I play an unhealthy amount of golf. Each year the story is the same. The first time I hit the links during the spring, my game has a few kinks to iron out; the distances are a few yards off and my short game is frustratingly finicky. After about round number four, I find a rhythm and get some momentum going. I think to myself, “This is the year I finally put all the pieces together and break 70.” And inevitably on a random day in May, I will shank a wedge into the woods. And before I know it I am a head-case.
Iowa State’s offensive performance against Tech was the football equivalent of a shank into the woods. The Cyclones 189 total yards was the second worst total in the last NINE years of Iowa State football. And friends, there were some lean times during that stretch.
BCS conference teams have played in a combined 309 games this season, Iowa State is one of just six teams to be held under 200 yards in one of those games. Here’s the unfortunate list:
1. Wake Forest @ Florida State – 126 yards.
2. Arkansas vs. Alabama – 137 yards.
3. TCU @ SMU – 159 yards (Game was played in a monsoon. Although shouldn’t Frogs be great in monsoons?…. I will walk myself off the stage).
4. Auburn vs. LSU – 183 yards.
5. Washington vs. LSU – 185 yards
6. Iowa State vs. Texas Tech – 189 yards.
Even Cyclone Jerry would have a hard time finding positives from the woeful effort on offense.
There are a few directions one can go after shanking a wedge: Give up and decide not to pick up a club ever again, over-correct and do even more damage to your game (the aforementioned head-case dilemma), or have a short memory, make a slight adjustment as needed and keep banging balls.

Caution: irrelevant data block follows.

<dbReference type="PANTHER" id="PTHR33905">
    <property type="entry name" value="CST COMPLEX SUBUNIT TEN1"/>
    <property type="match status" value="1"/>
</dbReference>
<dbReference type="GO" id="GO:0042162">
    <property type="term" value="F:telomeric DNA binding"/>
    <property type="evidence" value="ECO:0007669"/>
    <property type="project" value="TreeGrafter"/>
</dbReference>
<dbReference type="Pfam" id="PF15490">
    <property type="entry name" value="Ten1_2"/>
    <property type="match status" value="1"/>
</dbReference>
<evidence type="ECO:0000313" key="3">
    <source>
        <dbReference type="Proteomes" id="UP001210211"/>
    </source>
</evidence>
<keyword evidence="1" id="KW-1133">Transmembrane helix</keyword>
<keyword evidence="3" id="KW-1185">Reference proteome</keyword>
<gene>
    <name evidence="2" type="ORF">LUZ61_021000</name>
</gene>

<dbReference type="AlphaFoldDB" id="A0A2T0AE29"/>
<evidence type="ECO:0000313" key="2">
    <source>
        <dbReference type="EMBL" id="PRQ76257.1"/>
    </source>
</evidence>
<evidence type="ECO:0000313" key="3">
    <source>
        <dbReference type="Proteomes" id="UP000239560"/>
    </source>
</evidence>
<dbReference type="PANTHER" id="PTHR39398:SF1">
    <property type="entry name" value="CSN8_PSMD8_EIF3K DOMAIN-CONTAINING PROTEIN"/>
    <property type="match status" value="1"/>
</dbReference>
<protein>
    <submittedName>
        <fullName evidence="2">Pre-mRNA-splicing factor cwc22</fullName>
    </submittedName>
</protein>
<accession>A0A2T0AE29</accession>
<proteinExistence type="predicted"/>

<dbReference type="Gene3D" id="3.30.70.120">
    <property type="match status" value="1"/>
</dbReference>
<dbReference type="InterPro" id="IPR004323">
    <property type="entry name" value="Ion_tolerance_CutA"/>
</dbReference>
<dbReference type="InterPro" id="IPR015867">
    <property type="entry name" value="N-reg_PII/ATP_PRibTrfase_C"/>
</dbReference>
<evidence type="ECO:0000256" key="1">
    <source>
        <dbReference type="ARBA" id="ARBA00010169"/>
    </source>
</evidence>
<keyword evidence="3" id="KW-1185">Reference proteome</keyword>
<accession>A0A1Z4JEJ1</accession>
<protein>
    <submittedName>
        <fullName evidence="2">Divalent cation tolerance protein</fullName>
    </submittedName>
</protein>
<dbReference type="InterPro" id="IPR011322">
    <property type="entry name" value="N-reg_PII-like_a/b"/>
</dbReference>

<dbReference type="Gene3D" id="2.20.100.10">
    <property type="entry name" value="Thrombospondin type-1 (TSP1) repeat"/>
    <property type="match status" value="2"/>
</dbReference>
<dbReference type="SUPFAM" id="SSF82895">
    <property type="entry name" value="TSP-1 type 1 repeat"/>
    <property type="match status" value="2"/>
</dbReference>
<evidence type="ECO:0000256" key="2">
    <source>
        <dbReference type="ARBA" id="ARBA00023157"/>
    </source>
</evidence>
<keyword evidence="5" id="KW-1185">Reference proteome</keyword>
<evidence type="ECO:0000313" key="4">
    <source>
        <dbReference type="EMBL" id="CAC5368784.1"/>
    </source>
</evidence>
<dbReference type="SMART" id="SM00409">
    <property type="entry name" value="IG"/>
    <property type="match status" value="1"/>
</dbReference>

The first-blush reaction is to blow everything up and start over. As Einstein said, "the definition of insanity is doing the same thing over and over and expecting different results." But this is a dangerous road to go down. The Cyclones are caught in the perilous position of not having an offensive identity. It’s hard to reinvent the wheel when it doesn’t exist.
Yes they could change the quarterback and perhaps that would force a rebranding effort, but the issues are greater than the one man under center.
A year ago when the offense was driving the struggle bus, the Cyclones could send James White or Jeff Woody behind Kelechi Osemele and Hayworth Hicks, pound out a few first downs and reset the tempo. But outside of a few explosive James White runs, the running game hasn’t been able gain consistent traction in 2012.
If you remove White’s 56-yard gallop against Western Illinois and his 35 yard jaunt against Tech, the Cyclones are averaging a pedestrian 3.3 yards per carry; a number that would put them 108th in the country and last in the Big 12.
The confounding part of this dilemma is James White and Shontrelle Johnson are both averaging over five yards a run, which is superb. Yet, Steele Jantz has been stifled to only 78 yards on 53 carries.
The Cyclones wanted the quarterback to be a bigger part of the running game this season and that has come to fruition as Jantz leads the Cyclones in carries; but he hasn’t been nearly as productive as hoped.
You might be thinking "Put Barnett in, he is a much better runner and BOOM problem solved." It’s not that easy.